What is Highly Pathogenic Avian Influenza (HPAI)?

Be in the know about Highly Pathogenic Avian Influenza (HPAI):

Wildlife Rehabilitators around the country are heading into their busiest time of year while also grappling with a nationwide outbreak of Highly Pathogenic Avian Influenza (HPAI). While past avian influenzas have affected mostly domestic poultry, the current strain is highly infectious to native wild birds. Affected species include waterfowl, raptors, and other scavenging birds. Reactions among wild birds to the virus can be varied. Waterfowl such as ducks and geese can carry and spread the virus while being asymptomatic whereas infected raptors will show neurologic symptoms quickly and die within days.

Wildlife Rehabilitation centers around the country, including Cedar Run, are instituting strict protocols to avoid contamination of their hospitals and infection of their resident avian wildlife ambassadors. If you are admitting one of the affected species mentioned above, PLEASE look for signage to direct you on what to do or where to put animals when you arrive. Please be understanding of any extra questions that are asked or precautions you are asked to take. At this time, there has not been evidence to suggest that HPAI affects songbirds. However, some sources are suggesting bird feeders be taken down simply to avoid the gathering of any birds. HPAI is also infectious to pet birds, especially chickens and ducks.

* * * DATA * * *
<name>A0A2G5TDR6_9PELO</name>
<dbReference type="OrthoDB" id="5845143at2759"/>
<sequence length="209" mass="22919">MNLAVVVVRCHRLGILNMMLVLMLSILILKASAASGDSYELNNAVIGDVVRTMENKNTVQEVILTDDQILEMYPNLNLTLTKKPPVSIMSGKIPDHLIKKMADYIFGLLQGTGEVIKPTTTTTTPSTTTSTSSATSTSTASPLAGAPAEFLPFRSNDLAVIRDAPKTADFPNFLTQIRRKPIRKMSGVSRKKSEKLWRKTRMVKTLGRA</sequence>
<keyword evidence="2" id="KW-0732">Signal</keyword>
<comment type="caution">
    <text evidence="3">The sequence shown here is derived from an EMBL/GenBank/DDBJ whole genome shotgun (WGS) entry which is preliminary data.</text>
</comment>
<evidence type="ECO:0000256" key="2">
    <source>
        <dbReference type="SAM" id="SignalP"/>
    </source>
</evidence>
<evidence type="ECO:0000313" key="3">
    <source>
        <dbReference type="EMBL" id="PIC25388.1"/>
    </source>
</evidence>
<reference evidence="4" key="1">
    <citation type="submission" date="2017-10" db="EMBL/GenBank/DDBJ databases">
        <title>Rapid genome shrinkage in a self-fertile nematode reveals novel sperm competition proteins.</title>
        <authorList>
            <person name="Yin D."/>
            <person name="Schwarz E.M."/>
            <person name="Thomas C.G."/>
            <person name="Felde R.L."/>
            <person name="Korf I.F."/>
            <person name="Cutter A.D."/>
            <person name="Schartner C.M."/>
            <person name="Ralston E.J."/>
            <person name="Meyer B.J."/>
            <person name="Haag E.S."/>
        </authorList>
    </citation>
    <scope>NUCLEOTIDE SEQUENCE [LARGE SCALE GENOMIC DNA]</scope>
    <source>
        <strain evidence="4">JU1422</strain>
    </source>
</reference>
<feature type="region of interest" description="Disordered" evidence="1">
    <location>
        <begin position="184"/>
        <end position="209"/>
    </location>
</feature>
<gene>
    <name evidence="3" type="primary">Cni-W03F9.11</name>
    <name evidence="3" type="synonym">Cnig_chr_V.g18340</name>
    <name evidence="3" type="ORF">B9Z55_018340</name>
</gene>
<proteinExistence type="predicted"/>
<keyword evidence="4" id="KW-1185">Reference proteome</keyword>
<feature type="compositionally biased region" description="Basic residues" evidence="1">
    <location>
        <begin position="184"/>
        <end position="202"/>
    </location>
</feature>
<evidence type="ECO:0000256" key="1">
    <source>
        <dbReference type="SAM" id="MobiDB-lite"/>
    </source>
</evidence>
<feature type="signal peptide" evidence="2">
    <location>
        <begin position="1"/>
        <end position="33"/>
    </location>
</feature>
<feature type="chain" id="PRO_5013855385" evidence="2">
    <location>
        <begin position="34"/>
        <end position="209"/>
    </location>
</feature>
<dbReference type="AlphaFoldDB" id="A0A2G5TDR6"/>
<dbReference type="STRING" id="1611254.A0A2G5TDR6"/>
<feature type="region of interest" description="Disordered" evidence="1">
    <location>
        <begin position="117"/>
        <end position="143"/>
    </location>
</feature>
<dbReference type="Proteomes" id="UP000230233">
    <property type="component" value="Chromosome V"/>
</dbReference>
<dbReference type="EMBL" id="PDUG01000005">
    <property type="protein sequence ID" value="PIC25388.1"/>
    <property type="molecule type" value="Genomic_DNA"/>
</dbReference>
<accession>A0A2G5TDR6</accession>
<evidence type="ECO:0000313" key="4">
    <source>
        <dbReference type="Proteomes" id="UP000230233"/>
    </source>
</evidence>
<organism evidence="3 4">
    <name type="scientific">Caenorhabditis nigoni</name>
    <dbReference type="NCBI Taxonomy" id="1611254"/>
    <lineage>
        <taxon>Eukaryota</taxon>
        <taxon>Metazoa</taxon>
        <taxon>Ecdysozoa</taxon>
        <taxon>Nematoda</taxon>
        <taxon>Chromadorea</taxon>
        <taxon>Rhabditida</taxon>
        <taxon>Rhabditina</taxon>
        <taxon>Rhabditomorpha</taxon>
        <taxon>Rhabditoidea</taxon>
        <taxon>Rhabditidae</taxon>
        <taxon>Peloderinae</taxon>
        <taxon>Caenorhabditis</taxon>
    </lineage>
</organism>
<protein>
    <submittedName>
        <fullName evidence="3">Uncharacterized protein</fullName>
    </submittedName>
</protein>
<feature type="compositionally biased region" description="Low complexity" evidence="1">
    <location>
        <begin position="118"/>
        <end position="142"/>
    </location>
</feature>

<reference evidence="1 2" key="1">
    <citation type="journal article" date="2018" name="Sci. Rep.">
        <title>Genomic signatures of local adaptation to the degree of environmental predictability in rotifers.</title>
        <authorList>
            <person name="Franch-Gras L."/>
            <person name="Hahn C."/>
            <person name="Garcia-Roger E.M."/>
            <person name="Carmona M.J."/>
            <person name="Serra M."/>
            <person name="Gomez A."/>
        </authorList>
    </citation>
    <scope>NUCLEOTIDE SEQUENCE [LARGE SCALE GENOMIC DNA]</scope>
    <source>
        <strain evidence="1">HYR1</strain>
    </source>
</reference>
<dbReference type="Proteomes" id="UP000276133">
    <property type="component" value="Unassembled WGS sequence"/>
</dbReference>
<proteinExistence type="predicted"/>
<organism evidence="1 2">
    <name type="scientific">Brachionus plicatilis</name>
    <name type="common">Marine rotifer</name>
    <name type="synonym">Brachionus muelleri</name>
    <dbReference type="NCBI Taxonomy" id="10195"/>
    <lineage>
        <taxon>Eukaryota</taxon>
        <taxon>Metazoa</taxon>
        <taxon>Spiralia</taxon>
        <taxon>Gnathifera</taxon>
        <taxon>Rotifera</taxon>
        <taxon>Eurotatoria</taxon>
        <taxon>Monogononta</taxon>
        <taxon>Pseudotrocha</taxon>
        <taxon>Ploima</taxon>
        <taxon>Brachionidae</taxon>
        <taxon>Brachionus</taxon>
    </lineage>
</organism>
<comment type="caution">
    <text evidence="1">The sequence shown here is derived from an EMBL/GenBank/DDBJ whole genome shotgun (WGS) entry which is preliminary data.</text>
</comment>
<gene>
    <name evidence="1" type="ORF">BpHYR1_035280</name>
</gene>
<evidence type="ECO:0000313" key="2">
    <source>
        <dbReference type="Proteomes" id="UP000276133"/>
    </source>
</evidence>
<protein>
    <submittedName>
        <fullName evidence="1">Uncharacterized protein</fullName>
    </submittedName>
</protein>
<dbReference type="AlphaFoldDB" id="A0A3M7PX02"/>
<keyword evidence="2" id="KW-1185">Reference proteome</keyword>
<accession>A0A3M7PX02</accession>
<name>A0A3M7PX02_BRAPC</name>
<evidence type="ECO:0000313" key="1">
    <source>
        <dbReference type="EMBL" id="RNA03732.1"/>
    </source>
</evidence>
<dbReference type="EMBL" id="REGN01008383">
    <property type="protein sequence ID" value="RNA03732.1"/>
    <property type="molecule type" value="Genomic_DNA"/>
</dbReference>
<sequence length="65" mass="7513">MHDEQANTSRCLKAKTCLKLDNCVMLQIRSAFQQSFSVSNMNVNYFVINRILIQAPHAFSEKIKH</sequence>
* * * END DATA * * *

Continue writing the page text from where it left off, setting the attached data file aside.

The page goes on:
If you find an injured wild bird of the affected species, DO NOT keep the bird near your pet birds. Wear gloves while transferring the animal to a disposable box. Please shower and wash any clothes that were worn while handling the wild bird before you go near your pet birds.

Please remember, Cedar Run DOES NOT accept any domestic ducks, geese, chickens, or domestic turkeys. These species can be super-spreaders of HPAI and bringing them to Cedar Run can pose a serious risk to our other animals.

For more information regarding HPAI please consult the USDA website for the latest information.


Updated 5/4/22